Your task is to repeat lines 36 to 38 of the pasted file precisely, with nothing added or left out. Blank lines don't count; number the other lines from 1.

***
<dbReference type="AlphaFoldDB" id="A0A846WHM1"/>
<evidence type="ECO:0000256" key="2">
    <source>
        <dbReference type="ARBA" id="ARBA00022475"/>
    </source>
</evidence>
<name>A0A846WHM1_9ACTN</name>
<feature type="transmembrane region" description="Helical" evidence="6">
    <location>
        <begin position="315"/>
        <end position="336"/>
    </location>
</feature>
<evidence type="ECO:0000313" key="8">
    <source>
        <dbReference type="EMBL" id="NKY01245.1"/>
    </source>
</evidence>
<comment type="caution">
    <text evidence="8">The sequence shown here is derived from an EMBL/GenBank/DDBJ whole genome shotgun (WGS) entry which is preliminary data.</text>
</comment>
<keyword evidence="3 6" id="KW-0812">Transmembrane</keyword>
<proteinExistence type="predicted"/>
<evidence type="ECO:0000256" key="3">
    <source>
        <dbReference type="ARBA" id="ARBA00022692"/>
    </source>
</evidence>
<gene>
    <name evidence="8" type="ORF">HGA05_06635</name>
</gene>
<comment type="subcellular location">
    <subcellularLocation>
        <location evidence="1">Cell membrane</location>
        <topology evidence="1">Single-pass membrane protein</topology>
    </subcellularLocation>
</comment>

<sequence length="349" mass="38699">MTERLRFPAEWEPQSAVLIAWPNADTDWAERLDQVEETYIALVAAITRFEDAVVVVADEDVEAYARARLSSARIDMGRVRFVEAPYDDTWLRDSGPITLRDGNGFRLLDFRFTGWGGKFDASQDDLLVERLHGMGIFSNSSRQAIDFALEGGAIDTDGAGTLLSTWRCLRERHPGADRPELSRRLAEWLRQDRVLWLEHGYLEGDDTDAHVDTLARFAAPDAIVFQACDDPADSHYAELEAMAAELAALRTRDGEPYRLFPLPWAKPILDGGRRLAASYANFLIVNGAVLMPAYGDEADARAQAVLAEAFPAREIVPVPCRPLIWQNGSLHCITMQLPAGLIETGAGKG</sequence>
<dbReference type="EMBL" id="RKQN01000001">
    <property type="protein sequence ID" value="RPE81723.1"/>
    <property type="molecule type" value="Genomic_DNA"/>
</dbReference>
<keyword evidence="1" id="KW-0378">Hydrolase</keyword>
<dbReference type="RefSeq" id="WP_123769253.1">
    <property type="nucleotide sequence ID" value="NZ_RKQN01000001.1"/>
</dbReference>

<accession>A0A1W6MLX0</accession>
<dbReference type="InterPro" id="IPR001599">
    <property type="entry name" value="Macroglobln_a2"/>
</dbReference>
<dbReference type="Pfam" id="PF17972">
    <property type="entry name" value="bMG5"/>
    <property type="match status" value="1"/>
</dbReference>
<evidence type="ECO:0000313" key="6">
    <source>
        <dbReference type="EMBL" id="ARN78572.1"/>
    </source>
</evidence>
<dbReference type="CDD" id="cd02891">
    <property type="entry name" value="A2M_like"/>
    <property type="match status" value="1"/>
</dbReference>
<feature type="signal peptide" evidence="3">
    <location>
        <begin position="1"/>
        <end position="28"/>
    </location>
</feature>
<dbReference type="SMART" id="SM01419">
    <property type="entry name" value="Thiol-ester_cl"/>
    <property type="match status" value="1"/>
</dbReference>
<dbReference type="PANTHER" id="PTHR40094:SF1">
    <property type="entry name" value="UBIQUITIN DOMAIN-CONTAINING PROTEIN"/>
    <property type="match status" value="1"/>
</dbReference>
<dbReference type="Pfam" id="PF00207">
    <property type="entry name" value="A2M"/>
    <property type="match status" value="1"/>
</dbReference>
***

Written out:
    </subcellularLocation>
</comment>

<sequence length="349" mass="38699">MTERLRFPAEWEPQSAVLIAWPNADTDWAERLDQVEETYIALVAAITRFEDAVVVVADEDVEAYARARLSSARIDMGRVRFVEAPYDDTWLRDSGPITLRDGNGFRLLDFRFTGWGGKFDASQDDLLVERLHGMGIFSNSSRQAIDFALEGGAIDTDGAGTLLSTWRCLRERHPGADRPELSRRLAEWLRQDRVLWLEHGYLEGDDTDAHVDTLARFAAPDAIVFQACDDPADSHYAELEAMAAELAALRTRDGEPYRLFPLPWAKPILDGGRRLAASYANFLIVNGAVLMPAYGDEADARAQAVLAEAFPAREIVPVPCRPLIWQNGSLHCITMQLPAGLIETGAGKG</sequence>